Date of Award

6-27-2011

Document Type

Dissertation

Degree Name

Doctor of Education (Ded)

Department

Professional Studies in Education

First Advisor

Sussie Eshun, Ph.D.

Second Advisor

Joseph F. Marcoline, Ed.D.

Third Advisor

Sharon Switzer, Ph.D.

Abstract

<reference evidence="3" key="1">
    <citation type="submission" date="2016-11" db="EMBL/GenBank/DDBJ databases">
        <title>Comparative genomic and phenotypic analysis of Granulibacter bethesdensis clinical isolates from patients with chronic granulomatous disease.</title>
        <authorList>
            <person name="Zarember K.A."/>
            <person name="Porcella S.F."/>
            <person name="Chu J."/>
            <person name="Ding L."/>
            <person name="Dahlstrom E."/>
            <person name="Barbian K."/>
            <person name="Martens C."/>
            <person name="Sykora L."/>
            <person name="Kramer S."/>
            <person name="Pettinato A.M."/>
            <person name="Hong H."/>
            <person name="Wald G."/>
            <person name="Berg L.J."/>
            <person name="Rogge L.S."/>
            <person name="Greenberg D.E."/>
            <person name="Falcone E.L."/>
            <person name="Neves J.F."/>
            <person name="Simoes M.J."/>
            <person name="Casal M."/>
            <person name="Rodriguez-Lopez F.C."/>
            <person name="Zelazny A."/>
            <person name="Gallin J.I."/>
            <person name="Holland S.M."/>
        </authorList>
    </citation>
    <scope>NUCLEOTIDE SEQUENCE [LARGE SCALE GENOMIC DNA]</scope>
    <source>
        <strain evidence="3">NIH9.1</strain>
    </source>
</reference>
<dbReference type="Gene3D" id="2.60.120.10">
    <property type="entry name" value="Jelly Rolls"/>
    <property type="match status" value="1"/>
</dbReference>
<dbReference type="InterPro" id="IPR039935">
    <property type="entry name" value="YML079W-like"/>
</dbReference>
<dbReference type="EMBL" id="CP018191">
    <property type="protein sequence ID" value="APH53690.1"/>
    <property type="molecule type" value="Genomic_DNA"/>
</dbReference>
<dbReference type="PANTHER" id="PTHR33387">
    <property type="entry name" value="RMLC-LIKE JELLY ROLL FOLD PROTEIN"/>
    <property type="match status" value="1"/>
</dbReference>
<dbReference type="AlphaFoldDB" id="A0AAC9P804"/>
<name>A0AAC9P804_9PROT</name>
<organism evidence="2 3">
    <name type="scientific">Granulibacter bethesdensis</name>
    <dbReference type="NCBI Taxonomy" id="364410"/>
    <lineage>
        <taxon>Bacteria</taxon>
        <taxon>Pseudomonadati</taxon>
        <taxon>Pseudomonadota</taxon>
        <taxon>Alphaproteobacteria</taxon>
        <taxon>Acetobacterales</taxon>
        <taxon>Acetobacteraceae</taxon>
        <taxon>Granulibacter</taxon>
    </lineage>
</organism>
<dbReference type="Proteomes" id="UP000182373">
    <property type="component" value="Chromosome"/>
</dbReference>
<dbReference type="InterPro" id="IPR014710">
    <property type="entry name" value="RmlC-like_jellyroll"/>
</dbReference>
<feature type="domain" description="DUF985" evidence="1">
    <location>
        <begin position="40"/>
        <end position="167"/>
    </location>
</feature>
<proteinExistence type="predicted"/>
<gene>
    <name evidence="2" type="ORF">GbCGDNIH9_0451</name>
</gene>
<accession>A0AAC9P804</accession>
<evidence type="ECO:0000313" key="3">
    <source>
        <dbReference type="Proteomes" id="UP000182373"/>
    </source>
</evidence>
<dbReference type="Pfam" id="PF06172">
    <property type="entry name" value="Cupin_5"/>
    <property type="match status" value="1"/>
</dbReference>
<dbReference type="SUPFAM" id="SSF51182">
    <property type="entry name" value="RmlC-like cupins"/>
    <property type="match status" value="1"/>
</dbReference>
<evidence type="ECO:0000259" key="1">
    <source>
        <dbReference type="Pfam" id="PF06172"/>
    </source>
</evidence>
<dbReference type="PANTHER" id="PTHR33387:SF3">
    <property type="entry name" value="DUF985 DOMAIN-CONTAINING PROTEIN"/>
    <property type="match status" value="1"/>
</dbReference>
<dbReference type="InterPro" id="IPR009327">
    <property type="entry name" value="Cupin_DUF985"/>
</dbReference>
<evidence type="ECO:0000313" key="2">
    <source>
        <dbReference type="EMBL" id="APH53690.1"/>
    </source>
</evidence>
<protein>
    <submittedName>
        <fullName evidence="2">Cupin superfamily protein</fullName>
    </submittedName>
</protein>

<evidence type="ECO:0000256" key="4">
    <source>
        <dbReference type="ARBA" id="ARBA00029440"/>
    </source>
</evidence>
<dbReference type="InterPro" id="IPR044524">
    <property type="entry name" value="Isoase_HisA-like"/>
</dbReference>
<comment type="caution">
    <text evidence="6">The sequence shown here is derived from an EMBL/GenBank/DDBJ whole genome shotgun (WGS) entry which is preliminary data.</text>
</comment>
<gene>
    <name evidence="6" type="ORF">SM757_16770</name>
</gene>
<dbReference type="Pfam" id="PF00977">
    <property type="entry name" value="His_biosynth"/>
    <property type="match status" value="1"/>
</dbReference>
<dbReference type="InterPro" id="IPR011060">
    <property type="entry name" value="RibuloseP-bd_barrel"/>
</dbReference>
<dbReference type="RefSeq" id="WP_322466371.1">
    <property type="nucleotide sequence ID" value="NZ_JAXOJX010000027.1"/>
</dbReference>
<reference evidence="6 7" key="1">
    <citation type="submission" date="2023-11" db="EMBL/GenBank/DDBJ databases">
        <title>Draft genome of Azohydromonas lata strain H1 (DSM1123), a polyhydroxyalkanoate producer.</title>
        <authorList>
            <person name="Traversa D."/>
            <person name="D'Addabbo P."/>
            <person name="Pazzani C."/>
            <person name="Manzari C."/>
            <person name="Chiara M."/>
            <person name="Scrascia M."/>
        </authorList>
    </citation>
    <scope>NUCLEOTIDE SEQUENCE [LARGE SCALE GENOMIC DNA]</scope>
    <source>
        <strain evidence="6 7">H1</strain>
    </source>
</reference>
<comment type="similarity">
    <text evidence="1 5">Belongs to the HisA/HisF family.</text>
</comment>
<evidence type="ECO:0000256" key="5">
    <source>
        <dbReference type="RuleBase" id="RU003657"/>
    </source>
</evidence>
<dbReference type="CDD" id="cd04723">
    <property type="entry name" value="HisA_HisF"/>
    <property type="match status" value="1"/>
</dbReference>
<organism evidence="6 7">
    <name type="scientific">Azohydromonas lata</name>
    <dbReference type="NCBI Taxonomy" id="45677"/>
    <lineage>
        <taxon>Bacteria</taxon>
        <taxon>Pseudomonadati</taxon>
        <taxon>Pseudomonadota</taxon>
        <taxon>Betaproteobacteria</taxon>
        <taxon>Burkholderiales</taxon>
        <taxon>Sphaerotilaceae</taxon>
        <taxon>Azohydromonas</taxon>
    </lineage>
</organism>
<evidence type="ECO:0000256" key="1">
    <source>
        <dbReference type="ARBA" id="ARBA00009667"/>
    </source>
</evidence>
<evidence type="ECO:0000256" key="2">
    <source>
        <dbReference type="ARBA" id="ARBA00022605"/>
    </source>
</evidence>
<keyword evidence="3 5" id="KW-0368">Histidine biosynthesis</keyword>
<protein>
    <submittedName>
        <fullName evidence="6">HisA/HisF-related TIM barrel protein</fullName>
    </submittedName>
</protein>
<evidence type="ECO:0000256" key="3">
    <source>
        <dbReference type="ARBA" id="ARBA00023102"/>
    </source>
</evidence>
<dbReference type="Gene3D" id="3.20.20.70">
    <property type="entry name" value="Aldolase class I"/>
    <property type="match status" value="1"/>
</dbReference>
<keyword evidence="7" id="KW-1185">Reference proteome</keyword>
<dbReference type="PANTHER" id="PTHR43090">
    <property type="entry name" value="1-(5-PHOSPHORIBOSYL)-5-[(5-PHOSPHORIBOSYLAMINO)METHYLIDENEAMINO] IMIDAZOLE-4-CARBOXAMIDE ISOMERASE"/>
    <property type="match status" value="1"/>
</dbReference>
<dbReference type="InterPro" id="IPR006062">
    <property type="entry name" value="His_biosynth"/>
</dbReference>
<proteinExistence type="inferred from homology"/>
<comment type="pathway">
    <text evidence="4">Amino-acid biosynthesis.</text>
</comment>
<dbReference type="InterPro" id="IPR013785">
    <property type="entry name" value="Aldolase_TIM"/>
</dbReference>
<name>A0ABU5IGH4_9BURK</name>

Given the receptivity of American colleges to international students, administrators and professors must recognize the diversity such registrants bring to campus in the form of achievement, age, gender, language, and national differences. The purpose of this study was to compare learning style preferences of international first year college students and to analyze the effects of accommodating learning-style preferences of first year international college students on achievement and anxiety levels over one semester. This dissertation focused on the identification of learning style profiles of first time visiting Japanese, Korean, and Chinese college student populations. It also assessed the anxiety and acculturation levels of these international students when they were first introduced to the American educational system which incorporated teacher facilitation and promoted student directed studies. Finally, student learning styles were assessed after a six-week summer session to see if learning styles remained the same after students were introduced to the American educational system. After the six-week summer session and two semesters, a focus group meeting with a sample population of students and a separate focus group meeting with instructors were held to confirm quantitative findings. The results of the study provide reason for an optimistic assessment of the response of Asian students to the new learning environment, as well as for a positive evaluation of the response of the instructional staff to the learning style differences of Asian students. Although the Asian students were clearly surprised by aspects of the American classroom that differed markedly from their prior learning experiences in Asia, they generally adapted quickly and comfortably. The results of the quantitative portion of the study make it clear that the Asian students did not change very much in their learning styles over the course of six weeks here, but the student responses in focus groups suggest strongly that they were able to adapt and to function quite well in learning situations that were quite different from what they had experienced in their home countries.

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